• Unemployment can suspend your money for weeks at a time. When I am stressed or upset, I don’t process information well. That led to me filling out my unemployment forms wrong. Which led to them sending me a letter saying they’re not sure I will qualify and they will talk to me about it in three weeks. In the meantime they’d be holding all my benefits. And the part-time job I had, well that project is over. All of that is awesome when you have to pay $400 a month in insurance premiums. Which leads me to… 
  • The Affordable Care Act is not affordable. Not in New Jersey anyway. I still can’t wrap my head around how $400 is considered affordable when living on unemployment and supporting yourself completely alone. Granted, the month of May when I was in between work insurance and my own has been a stress ball until itself, so I am glad to be covered, but without money coming in, it’s hard to see how I can continue to pay for rent, food, and insurance. 
  • There is happiness, but it’s definitely hiding under the layers of stress, fear, and panic. The prospect of defining my own future is exciting. And there are moments when it seems like the world is exactly as it should be and things are awesome. But there are also moments when I have no reason what so ever to put on pants. I guess that’d be a plus in some people’s books. 
  • It’s a roller coaster. I’m a woman so I know what it is to be moody. But the past few weeks I’ve been amazed at the breadth of emotions I’ve had and the frequency at which I cycle through them. I’m beyond grateful for my friends who listen, talk me down, and just overall deal with, and help, me through this time. And that definitely goes on the plus list… 
  • I have some amazing friends. It really is through the hard times in life that you find who is really going to stand by your side and help you. I’m honestly blessed to have so many wonderful people in my life right now. I just want to hug them all—all of the time.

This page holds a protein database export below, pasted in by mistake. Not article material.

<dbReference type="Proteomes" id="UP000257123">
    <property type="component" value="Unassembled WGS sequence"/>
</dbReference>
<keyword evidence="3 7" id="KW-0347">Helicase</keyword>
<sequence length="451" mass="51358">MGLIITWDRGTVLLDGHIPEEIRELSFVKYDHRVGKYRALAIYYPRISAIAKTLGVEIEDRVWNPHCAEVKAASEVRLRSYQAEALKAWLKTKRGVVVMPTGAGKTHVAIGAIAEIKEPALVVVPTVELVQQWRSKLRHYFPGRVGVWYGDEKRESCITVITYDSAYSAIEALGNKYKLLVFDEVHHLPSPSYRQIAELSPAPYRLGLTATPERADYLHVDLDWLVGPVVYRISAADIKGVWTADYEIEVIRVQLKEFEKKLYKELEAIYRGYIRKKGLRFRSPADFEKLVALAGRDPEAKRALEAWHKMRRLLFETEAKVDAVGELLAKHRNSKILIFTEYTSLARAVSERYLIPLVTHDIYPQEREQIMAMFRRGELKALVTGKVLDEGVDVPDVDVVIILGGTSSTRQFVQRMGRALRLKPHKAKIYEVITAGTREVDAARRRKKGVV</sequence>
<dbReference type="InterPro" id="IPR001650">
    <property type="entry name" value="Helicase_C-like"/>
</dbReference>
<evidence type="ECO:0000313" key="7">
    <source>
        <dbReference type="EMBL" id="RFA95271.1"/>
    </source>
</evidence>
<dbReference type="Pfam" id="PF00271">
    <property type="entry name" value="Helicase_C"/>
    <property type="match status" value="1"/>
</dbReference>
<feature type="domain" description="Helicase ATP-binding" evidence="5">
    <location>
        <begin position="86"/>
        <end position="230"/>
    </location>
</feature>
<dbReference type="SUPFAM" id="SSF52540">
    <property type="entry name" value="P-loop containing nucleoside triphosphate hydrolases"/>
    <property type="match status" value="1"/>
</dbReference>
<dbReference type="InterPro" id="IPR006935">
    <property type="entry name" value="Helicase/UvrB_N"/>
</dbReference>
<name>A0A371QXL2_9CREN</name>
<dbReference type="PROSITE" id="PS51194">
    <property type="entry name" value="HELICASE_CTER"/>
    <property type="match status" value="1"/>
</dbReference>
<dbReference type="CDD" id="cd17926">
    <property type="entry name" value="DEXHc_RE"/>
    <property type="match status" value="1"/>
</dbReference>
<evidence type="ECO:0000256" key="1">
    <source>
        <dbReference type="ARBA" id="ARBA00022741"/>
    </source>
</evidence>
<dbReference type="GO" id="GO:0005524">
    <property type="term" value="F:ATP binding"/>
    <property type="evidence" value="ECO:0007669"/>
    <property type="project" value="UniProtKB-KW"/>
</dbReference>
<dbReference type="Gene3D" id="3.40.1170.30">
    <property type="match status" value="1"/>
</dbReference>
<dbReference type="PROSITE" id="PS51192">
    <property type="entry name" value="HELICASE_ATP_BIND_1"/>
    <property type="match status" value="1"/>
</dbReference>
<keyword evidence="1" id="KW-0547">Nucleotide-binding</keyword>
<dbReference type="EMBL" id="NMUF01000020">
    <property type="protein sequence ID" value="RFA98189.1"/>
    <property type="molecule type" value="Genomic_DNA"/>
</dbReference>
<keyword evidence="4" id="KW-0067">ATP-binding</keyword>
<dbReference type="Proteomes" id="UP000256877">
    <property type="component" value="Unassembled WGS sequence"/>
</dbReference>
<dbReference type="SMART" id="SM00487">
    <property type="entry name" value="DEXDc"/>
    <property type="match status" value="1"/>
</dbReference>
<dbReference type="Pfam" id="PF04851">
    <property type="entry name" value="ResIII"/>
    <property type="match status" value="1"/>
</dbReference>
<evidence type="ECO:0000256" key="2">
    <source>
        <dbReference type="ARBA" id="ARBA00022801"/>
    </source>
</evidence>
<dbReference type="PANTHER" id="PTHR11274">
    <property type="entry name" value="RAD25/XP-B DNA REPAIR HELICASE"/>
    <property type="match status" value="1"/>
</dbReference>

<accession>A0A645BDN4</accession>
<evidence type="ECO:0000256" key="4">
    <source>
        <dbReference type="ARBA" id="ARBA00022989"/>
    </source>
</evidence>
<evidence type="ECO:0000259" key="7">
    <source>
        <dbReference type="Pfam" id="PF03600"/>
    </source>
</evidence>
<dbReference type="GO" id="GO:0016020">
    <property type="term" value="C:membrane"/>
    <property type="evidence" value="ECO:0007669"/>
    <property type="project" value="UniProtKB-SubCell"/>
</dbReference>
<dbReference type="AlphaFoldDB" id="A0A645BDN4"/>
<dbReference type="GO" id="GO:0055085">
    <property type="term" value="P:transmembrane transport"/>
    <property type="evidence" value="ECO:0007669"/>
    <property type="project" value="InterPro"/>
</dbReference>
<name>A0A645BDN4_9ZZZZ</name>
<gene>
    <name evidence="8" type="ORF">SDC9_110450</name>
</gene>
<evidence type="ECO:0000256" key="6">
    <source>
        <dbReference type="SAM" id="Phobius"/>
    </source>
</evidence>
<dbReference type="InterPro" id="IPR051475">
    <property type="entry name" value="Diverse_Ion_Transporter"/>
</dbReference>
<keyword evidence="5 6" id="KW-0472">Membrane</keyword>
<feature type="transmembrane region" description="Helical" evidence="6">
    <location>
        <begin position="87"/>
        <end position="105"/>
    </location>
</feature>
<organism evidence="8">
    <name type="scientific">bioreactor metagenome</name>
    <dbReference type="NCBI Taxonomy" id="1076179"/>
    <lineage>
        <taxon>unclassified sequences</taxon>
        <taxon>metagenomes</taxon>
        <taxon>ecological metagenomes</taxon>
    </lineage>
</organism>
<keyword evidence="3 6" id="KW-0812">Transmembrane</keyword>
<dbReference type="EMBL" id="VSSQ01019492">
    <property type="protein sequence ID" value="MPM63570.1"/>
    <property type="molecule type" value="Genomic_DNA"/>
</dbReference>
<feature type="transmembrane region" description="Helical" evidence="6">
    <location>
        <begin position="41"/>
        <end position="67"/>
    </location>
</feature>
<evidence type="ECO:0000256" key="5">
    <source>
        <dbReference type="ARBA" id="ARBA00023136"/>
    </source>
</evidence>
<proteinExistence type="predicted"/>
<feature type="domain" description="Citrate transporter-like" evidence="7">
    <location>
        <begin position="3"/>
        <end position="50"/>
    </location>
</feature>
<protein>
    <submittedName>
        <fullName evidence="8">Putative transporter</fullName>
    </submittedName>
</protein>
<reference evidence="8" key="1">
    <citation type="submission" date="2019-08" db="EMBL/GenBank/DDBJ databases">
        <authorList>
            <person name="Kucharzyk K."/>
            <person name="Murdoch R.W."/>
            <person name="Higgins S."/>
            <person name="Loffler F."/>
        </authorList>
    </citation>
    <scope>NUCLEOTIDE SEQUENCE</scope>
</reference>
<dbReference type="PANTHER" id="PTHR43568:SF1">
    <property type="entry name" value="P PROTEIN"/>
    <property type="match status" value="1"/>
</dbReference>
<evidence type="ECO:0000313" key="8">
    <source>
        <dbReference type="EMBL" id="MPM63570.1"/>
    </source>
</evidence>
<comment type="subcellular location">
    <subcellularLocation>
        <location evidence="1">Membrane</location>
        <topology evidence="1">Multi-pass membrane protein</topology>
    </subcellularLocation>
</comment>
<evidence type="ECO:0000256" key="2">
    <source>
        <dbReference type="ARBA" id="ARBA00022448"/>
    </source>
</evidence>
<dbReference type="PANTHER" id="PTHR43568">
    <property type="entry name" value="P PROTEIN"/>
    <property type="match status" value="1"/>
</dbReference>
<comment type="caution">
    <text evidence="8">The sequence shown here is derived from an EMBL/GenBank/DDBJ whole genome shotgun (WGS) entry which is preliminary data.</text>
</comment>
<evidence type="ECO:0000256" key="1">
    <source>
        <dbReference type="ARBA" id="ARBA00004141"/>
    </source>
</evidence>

• I am going to be super fit. The last time I had this much time to go to the gym and yoga was when I was 22, not working, and living in California. At least then I had someone paying rent. My diet may have gotten worse because, let’s face it, crap food is way more affordable than health food, but I am working out everyday, most days twice. 
So basically, pick any one of the emotions above and I could be feeling them at any given moment, sometimes two at a time. It’s exhausting. I try to breathe and meditate and tell myself that I need to enjoy this time off, this time to myself, because it won’t be like this forever. In the meantime, I’ve launched a yoga project, have attended webinars, went to a yoga talk, attended free yoga events, built several websites, designed business cards, written articles, but today, for instance, I’m having a hard time putting on pants.


Unknown said...

Very well written!

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Carolyn Schultz said...

I can feel and understand absolutely everything that you have so beautifully articulated. Takes me back to where I was almost a year ago. I won't tell you that with time it gets better, but with time you gradually adjust to the differences between then and now, and that is better than the way it was before, if that makes sense. The cold sores will occur less, the insurance rates will still suck, just wait until you get into the taxes (Lord...), but your life will be more your own than it was before, and that is better than being owned by a heartless corporation.

Keep blogging. Your words transcend.